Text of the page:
The myth reveals how the Rishis who represent the 7 chakras came to know all levels of existence through the art of listening and watching that was imparted to them by the Adi Guru Shiva.
In the same way the 7 chakras within is come to know of the vastness of existence when we take up the art of listening and watching.

UTTARA ASHADA


The festival of Guru Purnima takes place annually in the Star constellation of Uttara-Ashada. The Nakshatra (lunar house) of Uttara-Ashada gives the teaching of enduring focus.

Its focus is singular and unwavering – this is the quality of the Guru. The Guru is an uncompromising force that endures in the vision for the very deep and enduring truth at the foundation of being.

Guru Purnima is an age old festival that honours the Guru – the festival occurs when the Full Moon is in Uttara-Ashada. In a world of beliefs, opinions, likes, dislikes, dualistic information and endless modes of self expression of all of these, we risk the very opposite of what Uttara-Ashada wishes to show us. Uttara-Ashada is the very opposite of light dispersing action. 

Guru is an adjective that means heavy, just like the Elephant energy that is the prominent earthly expression of his Nakshatra. Just like the weight of memory possessed by an Elephant. Uttara-Ashada gives power to memory and reminds us of the heavy foundations at the roots of being.

The Guru is an elder, Guru Wisdom is the elder base of Wisdom. It is grounded power and maturity. We live in a culture where the elders themselves perhaps do not strive to be elders but rather to emulate the tones of youth.

A mass cultural fabric that does not honour the heavy weighted wisdom of age may indeed be a culture that banishes the Guru altogether. The much needed weight of mature vision is something that is needed in all branches of life and is not exclusive to Tantra. 

Politics, technology, agriculture and both secular and spiritual life are places where the Foundation of being is as much needed as in any branch of life. When we banish the roots of being, the fruit fails.

THE ELDER VISION


The Guru is a reminder that the fruit and the root belong together. The Northern node of the Moon is known as Rahu and the Southern Lunar mode is known as Ketu.

The Ancient stories of India mythologize that they were once a single being. The cut that divided them turned them into head and tale, regarded as inauspicious energies, they have much to teach us about the nature of Wisdom and the lunar opposites.

Rahu is the head that consumes all and anything without any regard, it is never satisfied and it does not discriminate between the quality of the quantity that it takes in. Of course the consequences are registered by Ketu the tail.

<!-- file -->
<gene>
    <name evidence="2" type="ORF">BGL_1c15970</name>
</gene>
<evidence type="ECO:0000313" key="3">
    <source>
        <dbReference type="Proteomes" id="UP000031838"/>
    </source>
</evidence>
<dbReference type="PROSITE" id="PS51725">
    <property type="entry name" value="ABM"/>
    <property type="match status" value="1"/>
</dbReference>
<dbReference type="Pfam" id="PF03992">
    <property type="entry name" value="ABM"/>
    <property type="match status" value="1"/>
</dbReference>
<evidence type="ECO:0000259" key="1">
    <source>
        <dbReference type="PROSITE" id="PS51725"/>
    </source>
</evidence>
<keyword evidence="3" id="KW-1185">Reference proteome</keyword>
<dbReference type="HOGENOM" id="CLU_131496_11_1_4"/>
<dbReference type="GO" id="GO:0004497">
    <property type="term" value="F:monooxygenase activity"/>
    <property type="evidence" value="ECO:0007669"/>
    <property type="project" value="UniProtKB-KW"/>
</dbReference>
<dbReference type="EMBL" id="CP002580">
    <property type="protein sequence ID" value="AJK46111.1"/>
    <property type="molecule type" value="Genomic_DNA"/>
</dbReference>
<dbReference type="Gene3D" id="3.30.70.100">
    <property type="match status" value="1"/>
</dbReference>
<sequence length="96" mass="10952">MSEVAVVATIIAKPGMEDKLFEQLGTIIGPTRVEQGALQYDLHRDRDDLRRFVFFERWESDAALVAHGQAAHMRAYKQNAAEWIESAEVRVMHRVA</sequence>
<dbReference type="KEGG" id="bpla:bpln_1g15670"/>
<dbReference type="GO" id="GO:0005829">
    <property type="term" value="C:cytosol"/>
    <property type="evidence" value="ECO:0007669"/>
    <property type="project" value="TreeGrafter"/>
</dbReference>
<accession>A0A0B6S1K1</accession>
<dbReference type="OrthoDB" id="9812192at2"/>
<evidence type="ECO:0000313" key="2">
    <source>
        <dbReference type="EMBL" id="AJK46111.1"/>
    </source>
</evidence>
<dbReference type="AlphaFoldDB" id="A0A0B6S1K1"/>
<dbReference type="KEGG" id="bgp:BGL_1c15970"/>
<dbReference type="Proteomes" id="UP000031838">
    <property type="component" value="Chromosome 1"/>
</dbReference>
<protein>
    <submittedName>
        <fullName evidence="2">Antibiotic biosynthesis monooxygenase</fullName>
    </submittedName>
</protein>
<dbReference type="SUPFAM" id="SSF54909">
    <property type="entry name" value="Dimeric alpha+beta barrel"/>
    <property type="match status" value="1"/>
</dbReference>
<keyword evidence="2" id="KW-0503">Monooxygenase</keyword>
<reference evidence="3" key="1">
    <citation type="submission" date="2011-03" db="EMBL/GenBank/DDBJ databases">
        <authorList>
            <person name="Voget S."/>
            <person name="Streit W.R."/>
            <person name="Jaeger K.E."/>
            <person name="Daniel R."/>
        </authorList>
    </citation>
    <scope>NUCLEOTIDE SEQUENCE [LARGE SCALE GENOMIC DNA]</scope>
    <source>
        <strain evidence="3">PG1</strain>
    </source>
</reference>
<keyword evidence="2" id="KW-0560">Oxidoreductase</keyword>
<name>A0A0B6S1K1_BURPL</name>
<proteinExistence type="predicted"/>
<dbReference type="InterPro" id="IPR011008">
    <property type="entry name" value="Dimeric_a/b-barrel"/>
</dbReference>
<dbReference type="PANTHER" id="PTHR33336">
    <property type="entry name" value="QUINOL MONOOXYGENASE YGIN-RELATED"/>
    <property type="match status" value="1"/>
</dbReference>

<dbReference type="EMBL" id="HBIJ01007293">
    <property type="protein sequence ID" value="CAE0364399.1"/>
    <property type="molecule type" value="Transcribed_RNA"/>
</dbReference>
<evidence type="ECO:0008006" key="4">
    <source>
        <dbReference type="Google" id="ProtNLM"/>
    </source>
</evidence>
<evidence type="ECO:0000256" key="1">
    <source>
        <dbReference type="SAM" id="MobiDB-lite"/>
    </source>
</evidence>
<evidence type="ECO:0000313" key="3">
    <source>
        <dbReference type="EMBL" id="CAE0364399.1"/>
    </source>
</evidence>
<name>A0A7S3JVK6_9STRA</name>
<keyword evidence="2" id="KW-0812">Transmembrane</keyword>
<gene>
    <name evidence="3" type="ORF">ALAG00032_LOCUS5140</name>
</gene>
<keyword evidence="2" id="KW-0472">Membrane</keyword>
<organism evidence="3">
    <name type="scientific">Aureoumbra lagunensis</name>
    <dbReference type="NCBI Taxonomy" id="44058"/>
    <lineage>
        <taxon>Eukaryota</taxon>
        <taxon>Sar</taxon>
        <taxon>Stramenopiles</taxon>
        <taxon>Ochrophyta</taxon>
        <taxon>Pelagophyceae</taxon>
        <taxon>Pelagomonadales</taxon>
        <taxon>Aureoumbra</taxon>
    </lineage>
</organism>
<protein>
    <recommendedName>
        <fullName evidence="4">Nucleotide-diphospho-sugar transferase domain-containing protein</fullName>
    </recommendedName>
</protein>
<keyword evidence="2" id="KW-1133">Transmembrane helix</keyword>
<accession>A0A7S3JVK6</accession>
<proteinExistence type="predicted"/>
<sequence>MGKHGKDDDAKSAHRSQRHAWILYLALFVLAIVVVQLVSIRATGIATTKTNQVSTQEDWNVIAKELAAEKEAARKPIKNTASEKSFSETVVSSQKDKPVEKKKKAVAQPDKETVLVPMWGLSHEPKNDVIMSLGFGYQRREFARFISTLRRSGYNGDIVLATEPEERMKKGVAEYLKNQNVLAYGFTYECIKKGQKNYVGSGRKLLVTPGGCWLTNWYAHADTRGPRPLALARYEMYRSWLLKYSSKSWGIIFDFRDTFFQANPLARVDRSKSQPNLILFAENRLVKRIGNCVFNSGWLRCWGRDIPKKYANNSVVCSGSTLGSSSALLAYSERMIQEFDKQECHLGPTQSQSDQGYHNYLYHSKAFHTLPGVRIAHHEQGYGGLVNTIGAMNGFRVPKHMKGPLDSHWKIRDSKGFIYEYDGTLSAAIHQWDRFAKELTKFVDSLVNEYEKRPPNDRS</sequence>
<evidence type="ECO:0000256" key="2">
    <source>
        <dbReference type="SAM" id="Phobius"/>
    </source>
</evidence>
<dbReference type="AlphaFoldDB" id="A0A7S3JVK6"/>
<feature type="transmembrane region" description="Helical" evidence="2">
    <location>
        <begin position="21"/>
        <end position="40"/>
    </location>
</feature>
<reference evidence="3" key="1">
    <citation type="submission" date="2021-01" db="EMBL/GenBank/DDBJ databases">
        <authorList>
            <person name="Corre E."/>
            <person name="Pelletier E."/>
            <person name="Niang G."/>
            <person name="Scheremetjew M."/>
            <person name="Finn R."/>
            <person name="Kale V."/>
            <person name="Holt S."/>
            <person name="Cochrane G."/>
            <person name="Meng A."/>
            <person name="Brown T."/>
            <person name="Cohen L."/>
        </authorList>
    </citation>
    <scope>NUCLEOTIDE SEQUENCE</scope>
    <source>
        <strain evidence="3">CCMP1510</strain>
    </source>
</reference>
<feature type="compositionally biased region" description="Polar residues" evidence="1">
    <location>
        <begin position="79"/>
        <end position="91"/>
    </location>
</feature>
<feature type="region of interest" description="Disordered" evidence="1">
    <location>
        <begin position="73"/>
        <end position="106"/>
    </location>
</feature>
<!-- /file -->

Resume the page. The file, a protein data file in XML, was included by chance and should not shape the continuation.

Neither are inauspicious energies when we learn the maturity of adequate intake. When adequate intake is a hallmark of our lives then the reception at the tail end of lunar influence is another matter than bearing the consequences of indiscriminate consumption. The consumption of ideas, of beliefs, of principles and of course of food, all follow the laws and consequences of nutrition. 

The real elder vision does not seek to emulate any pervasive cultural ideas, the elder vision does not strive for expressions imbued with the power of youth and ideology.

The elder vision is the vision that unifies the North and the South once more after having learned of the consequences of having separated cause and effect – or consumption and consequence. This is the lesson that brings Rahu and Ketu into a unified and whole being. They had to be parted to learn the lessons of the laws of consequences, this is the law of Karma in action – written and reflected in the stars.

How do we unify these forces? By slowing down the vision to an ‘Elder Perspective’ that through the viewing of the passage of time, pauses to look at what we are doing and creating. Tantric ritual is an attempt to move to the elder mature vision and not stay only in the leaps and springs of youth.

The leaps and springs of youth have their necessity and power, but when they endure as a measure of being for too long, they outstay their use – then the elder vision is lost and maturity can not ripen in the garden of the soul.

THE RITUAL


This will be the mood with which we will approach the practice on the Guru Purnima Full Moon ritual. Upon the Full Moon of July we come to the time honoured tradition of Guru Purnima.